A Mixed Bag of Stories

This Southern short story collection is a mixed bag filled with good reading treats.

Getaway by Glen Pourciau. Four Way Books. pp. 176. $19.95

Getaway by Glen Pourciau, like so many bags, is mixed. However, this quirky short-story collection is filled with mostly the good stuff. Pourciau is strongly committed to the modern form—highly stylized prose and aesthetic, focus on deep-character internality, unexpected stopping points, etc. Most of the time, this works quite well. The first story, “Buffalo” succeeds brilliantly, a gradually escalating caper (sort of, in a sense) of housesitting and distant curmudgeonhood. “Tunnel” shines as well, a similarly escalating suburban paranoia, and perhaps a justified one. “Contact” is absolutely divine; a masterfully executed story of rising animosity for the most unexpected reasons.

These pieces make what seems to be a very deliberate point of “ending early” compared to more traditionally structured work; very “beginning, middle, hmmm?” so to speak. Think early George Saunders or Karen Russel’s novella Sleep Donation. And in these stories, this structure functions quite well. We are left with the sort of dangling ambiguity that makes you almost hate Pourciau for getting you so interested. And it is certainly the case that for some readers, this frustration may convert itself into dislike for the stories themselves, but for me—and I imagine for others as well—there is instead an odd magic to be had. However, this same technique does struggle in other places.


The second story in Getaway, “Faux Bois” is another tale of neighborly tension (a theme running strongly throughout), but here the early cutoff leaves us unsure of what, exactly, the story was trying to accomplish. The ending is essentially: “That was a story that happened. I hope you liked it.” There isn’t really a sense of purpose or consequence, and the feeling after reading it is a little lost, and while not altogether negative, it is disappointingly neutral. Likewise, “Shepherd” tries to do some interesting things with style and language and internality, but ultimately it twists so much around itself that the reader can do little but shrug at the end. Indeed, the end is rather hard to get to.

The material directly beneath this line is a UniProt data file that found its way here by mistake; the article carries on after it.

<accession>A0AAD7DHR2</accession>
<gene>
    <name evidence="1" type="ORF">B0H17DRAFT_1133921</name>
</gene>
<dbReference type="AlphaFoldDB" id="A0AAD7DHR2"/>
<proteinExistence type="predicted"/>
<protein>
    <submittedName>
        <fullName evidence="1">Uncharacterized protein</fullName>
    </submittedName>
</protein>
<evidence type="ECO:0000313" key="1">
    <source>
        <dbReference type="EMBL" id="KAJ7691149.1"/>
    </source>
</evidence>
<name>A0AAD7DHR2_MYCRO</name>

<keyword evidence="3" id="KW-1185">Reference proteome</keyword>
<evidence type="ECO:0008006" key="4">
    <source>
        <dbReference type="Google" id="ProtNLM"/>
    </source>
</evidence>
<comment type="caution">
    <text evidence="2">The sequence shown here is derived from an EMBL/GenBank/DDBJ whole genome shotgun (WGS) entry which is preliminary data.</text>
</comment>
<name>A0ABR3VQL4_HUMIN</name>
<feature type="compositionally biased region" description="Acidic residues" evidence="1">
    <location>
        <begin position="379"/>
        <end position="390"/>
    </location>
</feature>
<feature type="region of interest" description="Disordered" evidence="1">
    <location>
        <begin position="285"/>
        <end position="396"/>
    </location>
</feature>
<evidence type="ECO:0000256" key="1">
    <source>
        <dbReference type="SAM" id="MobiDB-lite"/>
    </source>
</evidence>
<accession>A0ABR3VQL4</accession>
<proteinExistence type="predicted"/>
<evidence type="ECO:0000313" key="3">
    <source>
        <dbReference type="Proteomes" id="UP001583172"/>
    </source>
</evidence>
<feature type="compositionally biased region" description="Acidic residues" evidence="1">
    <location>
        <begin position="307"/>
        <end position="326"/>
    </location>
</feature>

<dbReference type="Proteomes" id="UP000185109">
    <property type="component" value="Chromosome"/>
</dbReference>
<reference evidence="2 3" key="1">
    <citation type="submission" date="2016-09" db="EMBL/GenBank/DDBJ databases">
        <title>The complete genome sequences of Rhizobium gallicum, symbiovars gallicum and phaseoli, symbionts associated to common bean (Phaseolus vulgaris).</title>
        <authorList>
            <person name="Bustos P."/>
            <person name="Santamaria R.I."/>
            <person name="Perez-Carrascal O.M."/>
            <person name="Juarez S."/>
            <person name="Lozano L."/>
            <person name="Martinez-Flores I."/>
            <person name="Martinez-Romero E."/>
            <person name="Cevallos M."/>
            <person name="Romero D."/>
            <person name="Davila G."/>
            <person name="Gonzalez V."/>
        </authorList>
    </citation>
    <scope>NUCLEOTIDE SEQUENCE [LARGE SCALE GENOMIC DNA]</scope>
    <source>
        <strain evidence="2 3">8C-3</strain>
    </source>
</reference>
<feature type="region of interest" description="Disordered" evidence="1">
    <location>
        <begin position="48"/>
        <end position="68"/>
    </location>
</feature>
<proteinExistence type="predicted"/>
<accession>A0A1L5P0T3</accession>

“Connect” was one of my favorites. I find Pourciau very capable with his female characters, and “Connect” is from the perspective of a long-suffering wife, sighing her way through her husband’s constant boundaryless and absurdly inappropriate interactions with strangers. Her bitterness towards him is expressed wonderfully, and the little ways she takes back agency are a delight: “He stepped onto an escalator and I watched him go all the way up without showing any interest in whether I was following. So I didn’t. […] He’d driven us to the mall, but I had a key in my purse and I could go to the car and drive home alone.” In general, Pourciau envelopes us in the oddities of cul de sac life, and as someone growing up in a suburb myself, I found myself resonating even with the stories that struggled to land.

“From” is a masterclass in the first-person—another staple of the contemporary style of short fiction, think Lydia Davis. One of the many points of internal brilliance: “My brother sat with his mouth slightly open, his eyes seeming to float in some unknown fluid inside his head.” Moments like these sparkle and sob at the same time. Like how Flannery O’Connor says that a story should not reveal its message at the end and should just be read, “From” also needs reading, not revealing.

All things considered, Getaway is a collection that plays differently for writers and readers. For writers, I can absolutely recommend this. There is a lot to be learned here, both from Pourciau’s many triumphs and occasional shortcomings. As a serious reader, this collection is certainly worth checking out. The quality is literary, and most of the stories are stimulating. For the more casual reader, it’s fifty-fifty. I think there are some who will gobble it right up and others who will simply shrug.

Get a copy The Bookshop.

Matt Cantor attends George Mason University’s MFA program with a concentration in Fiction. He has been writing seriously for seven years and was awarded the Shelley A Marshall Prize in Fiction for his short story “Grab Bag”.

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